Other research on environmental racism over the years has shown that it pervades all aspects of African Americans’ lives. In addition to their close proximity to hazardous and toxic waste sites, industrial pollution, and fossil fuel burning plants, these neighborhoods must deal with environmentally unsound housing, asbestos in schools, unsafe tap water, along with homes and playgrounds cursed by lead paint and polluted soil. No wonder then that the legacies of environmental racism in the United States have left historically marginalized communities of color at much greater risk from Covid-19. As US House Representative Alexandria Ocasio-Cortez recently argued, “COVID-19 deaths are disproportionately spiking in Black and Brown communities. Why? Because the chronic toll of redlining, environmentalracism, and the wealth gap are underlying health conditions. Inequality is a comorbidity.”

350 Spokane and its Interfaith Climate Change Committee are working to change these systems oppressing people of color and poor people in Spokane.

Advocacy is the process of stakeholders making their voices heard on issues that affect their lives and the lives of others at the local, state, and national level. It also means helping policymakers find specific solutions to persistent problems. When done effectively, advocacy influences public policy by providing a conduit for individuals and organizations to voice an opinion.

As people of faith, we on our Interfaith Committee believe in the need for prayer and action to address the injustice of environmental racism. We invite you to consider taking both of these paths in moving our hearts and institutions towards greater environmental justice.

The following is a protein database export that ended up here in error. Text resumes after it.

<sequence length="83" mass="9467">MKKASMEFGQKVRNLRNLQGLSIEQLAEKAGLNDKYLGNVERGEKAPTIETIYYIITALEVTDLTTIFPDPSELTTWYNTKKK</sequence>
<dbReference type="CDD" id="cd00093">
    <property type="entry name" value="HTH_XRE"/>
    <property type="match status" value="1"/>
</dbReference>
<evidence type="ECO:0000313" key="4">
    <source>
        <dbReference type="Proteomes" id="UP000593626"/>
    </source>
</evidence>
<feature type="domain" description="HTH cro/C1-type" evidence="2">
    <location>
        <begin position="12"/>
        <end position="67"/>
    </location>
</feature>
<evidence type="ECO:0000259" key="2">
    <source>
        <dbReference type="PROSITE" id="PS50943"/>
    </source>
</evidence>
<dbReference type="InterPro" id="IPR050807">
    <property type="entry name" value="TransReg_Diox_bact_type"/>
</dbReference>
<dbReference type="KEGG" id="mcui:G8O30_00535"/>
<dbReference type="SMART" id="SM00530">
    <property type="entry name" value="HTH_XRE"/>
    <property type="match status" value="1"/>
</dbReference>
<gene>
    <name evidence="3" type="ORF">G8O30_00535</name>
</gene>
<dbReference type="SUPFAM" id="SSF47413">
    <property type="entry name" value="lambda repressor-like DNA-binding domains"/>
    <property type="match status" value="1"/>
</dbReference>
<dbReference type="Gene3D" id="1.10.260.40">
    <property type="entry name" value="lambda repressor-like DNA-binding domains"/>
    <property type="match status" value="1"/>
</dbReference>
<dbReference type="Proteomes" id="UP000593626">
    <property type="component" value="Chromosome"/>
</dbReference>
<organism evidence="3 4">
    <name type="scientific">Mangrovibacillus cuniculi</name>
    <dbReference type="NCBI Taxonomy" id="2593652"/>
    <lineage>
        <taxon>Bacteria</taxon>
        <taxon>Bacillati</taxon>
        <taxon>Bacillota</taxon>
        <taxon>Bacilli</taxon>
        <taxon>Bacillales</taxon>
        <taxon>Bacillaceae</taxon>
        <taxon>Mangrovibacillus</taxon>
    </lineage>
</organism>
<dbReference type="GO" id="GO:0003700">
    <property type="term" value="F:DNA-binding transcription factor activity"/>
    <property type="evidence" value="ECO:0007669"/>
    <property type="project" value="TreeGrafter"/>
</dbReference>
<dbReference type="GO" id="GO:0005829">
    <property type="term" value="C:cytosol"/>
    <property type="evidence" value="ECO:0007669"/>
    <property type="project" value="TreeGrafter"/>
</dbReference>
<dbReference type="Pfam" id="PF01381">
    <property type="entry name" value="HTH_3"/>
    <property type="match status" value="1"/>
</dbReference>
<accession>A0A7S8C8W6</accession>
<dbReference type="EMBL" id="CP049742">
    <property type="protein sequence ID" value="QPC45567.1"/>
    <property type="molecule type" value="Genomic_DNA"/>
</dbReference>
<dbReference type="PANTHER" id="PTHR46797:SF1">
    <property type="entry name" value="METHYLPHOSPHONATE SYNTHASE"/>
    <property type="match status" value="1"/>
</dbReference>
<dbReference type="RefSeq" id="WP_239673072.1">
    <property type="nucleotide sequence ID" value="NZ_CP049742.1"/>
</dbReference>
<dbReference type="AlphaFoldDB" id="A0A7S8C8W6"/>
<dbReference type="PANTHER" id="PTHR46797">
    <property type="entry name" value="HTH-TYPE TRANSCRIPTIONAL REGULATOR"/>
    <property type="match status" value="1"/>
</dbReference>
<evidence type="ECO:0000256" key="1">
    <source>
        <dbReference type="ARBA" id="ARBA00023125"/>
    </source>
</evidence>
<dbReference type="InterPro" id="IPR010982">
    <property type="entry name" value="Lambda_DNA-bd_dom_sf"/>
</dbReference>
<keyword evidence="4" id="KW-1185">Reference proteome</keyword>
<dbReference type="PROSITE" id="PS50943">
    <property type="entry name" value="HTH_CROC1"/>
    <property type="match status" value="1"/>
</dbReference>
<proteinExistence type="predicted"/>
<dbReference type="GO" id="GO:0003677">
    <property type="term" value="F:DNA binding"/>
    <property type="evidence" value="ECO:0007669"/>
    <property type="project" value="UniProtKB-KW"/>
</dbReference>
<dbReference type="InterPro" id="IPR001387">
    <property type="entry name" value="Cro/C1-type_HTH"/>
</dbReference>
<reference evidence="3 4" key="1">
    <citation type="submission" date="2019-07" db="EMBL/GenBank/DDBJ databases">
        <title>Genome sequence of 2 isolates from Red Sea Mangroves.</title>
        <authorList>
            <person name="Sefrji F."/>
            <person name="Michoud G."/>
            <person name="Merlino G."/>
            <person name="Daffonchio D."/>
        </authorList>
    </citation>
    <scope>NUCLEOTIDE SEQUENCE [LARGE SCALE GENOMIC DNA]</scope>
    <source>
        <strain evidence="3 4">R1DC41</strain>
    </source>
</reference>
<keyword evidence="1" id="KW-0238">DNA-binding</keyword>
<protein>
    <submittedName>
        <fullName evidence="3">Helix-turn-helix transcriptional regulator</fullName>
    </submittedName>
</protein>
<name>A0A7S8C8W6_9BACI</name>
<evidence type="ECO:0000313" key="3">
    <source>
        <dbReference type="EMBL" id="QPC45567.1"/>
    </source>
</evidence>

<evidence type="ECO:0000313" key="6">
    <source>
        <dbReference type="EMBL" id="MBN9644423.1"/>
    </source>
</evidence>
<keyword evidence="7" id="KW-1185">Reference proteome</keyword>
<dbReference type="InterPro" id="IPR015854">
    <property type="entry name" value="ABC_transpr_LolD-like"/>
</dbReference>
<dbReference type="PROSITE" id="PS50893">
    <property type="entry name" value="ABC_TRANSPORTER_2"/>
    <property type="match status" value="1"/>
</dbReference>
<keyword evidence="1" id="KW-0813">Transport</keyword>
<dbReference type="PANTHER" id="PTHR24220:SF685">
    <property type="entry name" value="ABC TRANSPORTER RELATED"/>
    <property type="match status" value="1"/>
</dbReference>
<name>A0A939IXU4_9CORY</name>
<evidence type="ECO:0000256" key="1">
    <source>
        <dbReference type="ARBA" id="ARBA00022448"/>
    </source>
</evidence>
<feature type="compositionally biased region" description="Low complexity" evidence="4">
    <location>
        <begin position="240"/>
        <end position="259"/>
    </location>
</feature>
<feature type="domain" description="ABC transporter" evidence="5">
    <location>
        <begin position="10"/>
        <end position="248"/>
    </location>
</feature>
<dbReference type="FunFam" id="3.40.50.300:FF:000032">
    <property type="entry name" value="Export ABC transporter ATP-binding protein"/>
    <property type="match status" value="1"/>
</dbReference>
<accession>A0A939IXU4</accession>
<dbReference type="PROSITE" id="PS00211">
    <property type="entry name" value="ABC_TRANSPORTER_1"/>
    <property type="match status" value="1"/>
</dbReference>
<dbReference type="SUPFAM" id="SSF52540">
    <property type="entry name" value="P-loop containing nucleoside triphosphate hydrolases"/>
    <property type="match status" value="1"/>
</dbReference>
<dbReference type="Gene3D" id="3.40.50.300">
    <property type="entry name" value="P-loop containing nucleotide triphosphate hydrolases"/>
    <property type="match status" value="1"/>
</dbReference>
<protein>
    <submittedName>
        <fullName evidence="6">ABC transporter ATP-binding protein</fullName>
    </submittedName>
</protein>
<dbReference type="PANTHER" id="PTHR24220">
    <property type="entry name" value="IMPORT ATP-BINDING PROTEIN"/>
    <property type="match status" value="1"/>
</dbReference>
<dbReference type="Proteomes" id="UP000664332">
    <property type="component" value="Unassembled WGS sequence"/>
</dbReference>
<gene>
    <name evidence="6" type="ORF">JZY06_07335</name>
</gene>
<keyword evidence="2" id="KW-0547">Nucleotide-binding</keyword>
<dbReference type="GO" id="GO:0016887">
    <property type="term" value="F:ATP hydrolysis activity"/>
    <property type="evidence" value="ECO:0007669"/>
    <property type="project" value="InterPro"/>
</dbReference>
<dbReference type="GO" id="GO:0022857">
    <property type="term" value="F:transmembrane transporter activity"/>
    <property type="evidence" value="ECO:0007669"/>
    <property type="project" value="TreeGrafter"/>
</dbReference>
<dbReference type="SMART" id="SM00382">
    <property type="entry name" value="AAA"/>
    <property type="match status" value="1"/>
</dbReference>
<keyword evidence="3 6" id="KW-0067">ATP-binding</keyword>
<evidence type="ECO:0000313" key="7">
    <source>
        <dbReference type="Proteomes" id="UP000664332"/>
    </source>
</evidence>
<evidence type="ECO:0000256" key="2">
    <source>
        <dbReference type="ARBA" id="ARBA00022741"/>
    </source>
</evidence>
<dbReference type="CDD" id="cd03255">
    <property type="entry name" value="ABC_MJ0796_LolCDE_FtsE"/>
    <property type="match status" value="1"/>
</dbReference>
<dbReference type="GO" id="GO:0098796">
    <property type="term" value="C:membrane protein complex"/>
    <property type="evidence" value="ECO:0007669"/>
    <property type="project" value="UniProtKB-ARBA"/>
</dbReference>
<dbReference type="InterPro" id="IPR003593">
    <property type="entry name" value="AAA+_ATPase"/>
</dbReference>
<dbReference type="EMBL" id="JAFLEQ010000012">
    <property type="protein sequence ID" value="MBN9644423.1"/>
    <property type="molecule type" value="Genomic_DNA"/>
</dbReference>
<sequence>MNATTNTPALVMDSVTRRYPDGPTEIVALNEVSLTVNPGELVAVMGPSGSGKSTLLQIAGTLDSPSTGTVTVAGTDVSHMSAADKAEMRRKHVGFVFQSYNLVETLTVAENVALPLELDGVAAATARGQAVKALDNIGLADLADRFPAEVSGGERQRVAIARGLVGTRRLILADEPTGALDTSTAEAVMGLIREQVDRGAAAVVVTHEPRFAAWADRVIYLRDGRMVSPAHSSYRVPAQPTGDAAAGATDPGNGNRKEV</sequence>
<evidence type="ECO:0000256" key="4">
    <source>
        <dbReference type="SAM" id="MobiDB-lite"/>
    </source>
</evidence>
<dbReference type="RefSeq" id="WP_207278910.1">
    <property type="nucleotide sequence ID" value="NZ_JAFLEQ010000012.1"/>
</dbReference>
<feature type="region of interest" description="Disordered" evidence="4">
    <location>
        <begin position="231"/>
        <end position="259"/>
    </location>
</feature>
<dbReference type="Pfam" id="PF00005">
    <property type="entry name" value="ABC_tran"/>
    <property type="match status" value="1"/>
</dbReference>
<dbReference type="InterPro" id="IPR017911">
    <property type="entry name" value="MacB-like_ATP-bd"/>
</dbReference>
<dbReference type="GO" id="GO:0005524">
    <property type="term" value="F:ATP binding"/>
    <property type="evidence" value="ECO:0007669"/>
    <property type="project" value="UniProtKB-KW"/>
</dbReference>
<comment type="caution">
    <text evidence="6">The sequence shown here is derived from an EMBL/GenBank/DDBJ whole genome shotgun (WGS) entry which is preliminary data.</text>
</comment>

“Let us pray as we reflect on some of the injustices resulting from this form of racism:

  • “Three out of five African Americans and Latino American live in communities with abandoned toxic waste sites.
  • “Forty-six percent of USA housing units for the economically poor, mostly people of color, are within a mile of factories that reported toxic emissions to the Environmental Protect Agency.
  • “African American children are five times more likely to be victims of lead poising than Caucasian children.
  • “Asthma and air pollution are linked. African American populations are concentrated in cities that failed the EPS ambient air quality standards. African Americans and Latinos are almost three times more likely than Caucasians to die from asthma.

“We beg for both forgiveness and conversion as we open our hearts and minds in communal prayer.”



  • Organize a vigil or protest. Protests and demonstrations are powerful ways to combat environmental racism in your community. These can be coordinated in response to events that happen around you. For example, if someone puts racial graffiti on a building, you could get together with others to paint over the graffiti.
  • Participate in local, state and national legislation that concern environment justice such as zoning, siting, permitting, housing, environmental laws. Become informed of the issues; ask questions; share your concerns.
  • Write letters to the editor of your local paper about what you have learned about environmental racism and justice and how it relates to your local community. Use concrete examples, share personal stories or ask for more coverage of such stories.


Additional Resources:

Sunrise Movement: Why environmental racism must be addressed in climate policy